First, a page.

The CIC has been allocating more resources for hiring instructors, setting up new and altering existing training centres, redeploying existing resources to increase the number of training places particularly for courses of greater needs such as metal scaffolding (English) course and training of general welders with a view to reducing the waiting time to less than six months. For machine operation courses, the CIC is also implementing a series of improvement measures according to the needs for individual courses to reduce the waiting time for admission. They include hiring more instructors, restructuring of the training courses, stepping up the collaboration with contractors in collaborative training, and procuring new machinery and computer simulated excavators.
(3) In May 2015, having regard to the unique characteristics of the construction industry, the Government launched flexibility enhancement measures under the Supplementary Labour Scheme (SLS) to allow public sector works contractors to enhance flexibility in deployment of imported workers and allow imported workers to work across more than one public sector works contract. The resulting synergy effects could achieve more effective utilisation of productivity. Since the launch of the flexibility enhancement measures, the Labour Department has received a total of nine construction related SLS applications as at end-October. Of them, there were two applications related to flexibility enhancement measures and they are under processing.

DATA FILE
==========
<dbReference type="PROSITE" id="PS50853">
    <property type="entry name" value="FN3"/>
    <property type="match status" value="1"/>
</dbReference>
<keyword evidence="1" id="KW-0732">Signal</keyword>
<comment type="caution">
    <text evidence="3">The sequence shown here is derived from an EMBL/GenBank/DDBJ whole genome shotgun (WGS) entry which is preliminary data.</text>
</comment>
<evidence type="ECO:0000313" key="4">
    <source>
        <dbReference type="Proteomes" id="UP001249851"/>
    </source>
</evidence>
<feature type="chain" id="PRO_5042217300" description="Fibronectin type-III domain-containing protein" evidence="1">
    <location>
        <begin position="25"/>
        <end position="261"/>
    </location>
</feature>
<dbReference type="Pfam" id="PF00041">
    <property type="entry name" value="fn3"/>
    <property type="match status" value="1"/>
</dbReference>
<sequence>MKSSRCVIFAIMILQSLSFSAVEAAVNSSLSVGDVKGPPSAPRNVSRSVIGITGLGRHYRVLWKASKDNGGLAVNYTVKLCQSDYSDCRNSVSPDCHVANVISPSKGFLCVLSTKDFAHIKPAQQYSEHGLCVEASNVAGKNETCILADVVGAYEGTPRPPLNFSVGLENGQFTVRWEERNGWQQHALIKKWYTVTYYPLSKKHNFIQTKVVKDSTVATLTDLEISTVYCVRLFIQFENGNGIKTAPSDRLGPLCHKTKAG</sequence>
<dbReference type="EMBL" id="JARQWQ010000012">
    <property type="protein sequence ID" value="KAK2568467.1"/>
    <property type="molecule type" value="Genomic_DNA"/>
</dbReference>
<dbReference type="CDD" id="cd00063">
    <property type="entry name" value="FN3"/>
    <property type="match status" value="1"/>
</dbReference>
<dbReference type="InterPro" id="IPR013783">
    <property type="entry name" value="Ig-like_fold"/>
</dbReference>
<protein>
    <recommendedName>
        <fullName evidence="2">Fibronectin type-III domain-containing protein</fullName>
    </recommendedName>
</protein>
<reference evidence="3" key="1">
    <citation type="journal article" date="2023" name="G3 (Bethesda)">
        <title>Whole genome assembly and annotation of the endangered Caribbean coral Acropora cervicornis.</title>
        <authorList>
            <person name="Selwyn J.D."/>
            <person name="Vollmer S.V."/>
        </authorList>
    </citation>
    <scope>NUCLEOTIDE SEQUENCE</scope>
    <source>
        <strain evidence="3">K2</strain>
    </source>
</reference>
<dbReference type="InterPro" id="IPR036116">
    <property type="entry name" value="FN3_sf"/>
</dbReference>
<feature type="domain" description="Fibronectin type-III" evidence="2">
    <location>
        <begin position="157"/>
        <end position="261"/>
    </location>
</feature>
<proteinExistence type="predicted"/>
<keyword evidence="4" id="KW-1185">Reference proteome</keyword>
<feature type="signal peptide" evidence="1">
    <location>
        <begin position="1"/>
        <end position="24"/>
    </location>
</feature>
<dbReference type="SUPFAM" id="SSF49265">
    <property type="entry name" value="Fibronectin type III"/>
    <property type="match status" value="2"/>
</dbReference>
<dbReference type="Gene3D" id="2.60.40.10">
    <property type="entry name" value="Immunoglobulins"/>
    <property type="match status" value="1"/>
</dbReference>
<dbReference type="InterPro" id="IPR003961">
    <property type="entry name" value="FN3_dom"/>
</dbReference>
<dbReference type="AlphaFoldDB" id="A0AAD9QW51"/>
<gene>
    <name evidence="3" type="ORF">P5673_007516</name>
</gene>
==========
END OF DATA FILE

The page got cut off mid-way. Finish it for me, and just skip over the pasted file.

(4) The Government has all along been committed to implementing public works projects, including the Three-Runway System, in accordance with work schedule and within budget with a view to improving the quality of life of the public and enhancing the long-term competitiveness of Hong Kong. The Government will keep close contact with the industry stakeholders and monitor the supply and demand for construction workers. We will review the effectiveness of various enhancement measures in a timely manner and make necessary adjustments as appropriate. Should these measures fail to effectively resolve the acute shortage problem of construction workers, the Government will keep open to all viable options.
Ends/Wednesday, November 25, 2015
Issued at HKT 11:32